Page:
The U.S. 9th Circuit Court of Appeals on Friday revived a class-action lawsuit accusing Arco, Chevron and several other refiners of conspiring to fix gasoline prices during the mid-1990s. But the same panel expressed doubt that the plaintiffs would be able to prove their case.
The ruling stems from a suit filed by William O. Gilley on behalf of other wholesale buyers of the cleaner-burning fuel that since 1996 has been required in California.
Attorneys for Gilley contend that the defendants had violated the Sherman Antitrust Act by limiting the supply of gasoline to raise prices and keep them high.
A federal judge dismissed the case in 2002, arguing that Gilley was precluded from re-litigating claims from a 1996 case that had determined no such conspiracy existed.
On Friday, two members of the three-judge appeals panel ruled that the Gilley case explored a new area: whether the total effect of production-sharing agreements entered into individually by refiners could squeeze supply.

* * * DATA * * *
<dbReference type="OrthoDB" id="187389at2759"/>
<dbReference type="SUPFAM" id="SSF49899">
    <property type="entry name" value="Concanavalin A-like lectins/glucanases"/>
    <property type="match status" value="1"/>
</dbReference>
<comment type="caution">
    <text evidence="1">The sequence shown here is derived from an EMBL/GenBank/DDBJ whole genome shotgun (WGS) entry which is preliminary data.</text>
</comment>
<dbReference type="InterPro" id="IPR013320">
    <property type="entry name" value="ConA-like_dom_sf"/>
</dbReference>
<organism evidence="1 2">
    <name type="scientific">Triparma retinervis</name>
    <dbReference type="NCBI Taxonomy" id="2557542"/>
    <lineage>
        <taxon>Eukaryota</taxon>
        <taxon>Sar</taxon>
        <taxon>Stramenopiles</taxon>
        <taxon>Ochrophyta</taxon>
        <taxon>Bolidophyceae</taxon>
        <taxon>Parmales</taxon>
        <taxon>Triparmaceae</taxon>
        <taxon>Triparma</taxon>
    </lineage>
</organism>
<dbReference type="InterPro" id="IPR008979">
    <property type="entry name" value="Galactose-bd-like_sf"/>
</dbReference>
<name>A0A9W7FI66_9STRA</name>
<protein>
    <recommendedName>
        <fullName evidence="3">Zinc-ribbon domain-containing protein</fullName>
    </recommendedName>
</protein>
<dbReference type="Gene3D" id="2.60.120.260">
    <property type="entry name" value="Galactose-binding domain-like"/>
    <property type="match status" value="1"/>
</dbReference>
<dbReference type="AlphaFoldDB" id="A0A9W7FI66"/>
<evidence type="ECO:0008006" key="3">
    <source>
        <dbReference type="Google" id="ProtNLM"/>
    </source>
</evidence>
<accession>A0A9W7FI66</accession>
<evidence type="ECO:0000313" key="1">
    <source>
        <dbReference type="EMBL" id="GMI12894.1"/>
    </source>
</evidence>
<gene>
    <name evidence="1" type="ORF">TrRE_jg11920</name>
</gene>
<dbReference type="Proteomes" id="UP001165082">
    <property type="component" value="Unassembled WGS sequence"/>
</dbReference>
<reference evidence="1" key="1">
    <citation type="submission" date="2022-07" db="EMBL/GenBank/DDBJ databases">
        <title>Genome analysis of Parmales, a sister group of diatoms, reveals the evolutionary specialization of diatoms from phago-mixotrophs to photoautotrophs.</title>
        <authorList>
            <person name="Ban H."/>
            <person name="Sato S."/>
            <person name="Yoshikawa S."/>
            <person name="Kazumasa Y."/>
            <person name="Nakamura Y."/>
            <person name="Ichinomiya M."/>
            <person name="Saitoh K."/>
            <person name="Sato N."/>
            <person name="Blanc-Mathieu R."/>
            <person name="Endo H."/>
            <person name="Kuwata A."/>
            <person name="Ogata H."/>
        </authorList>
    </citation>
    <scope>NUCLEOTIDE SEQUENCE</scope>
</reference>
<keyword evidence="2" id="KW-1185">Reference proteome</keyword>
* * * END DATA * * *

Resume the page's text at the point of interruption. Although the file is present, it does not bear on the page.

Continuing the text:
The panel also ruled that the lower court had erred in not allowing the plaintiffs to argue that there could have been an anti-competitive effect on pricing even without evidence of collusion.
"It had to be concluded that the district court erred in not allowing Gilley to aggregate the agreements to demonstrate their anti-competitive effects," judges Stephen S. Trott and Richard R. Clifton wrote in sending the case back to the lower court. The appeals court also noted that the lower court judge might be correct in thinking "the prospects of Gilley actually proving the allegations . . . to be highly improbable."
Judge Consuelo M. Callahan dissented.
Plaintiffs' attorney Timothy D. Cohelan said it was a major breakthrough for the case. "Now, we can analyze the combined effect of these contracts to determine whether or not they are having an anti-competitive effect," Cohelan said.
Defense lawyer Peter H. Mason said it was too early to comment on what would happen next in the case.
"We're reviewing the opinion and we'll take a look at our options," Mason said.
Judy Dugan of Consumer Watchdog said she wasn't sure whether the case could be proven, but added that "almost any gas station will tell you that the refiners are fixing the price to keep it high."
Dugan said that the state attorney general's office "ought to demand more and better information from refineries about what they pay and on exactly how they set their prices."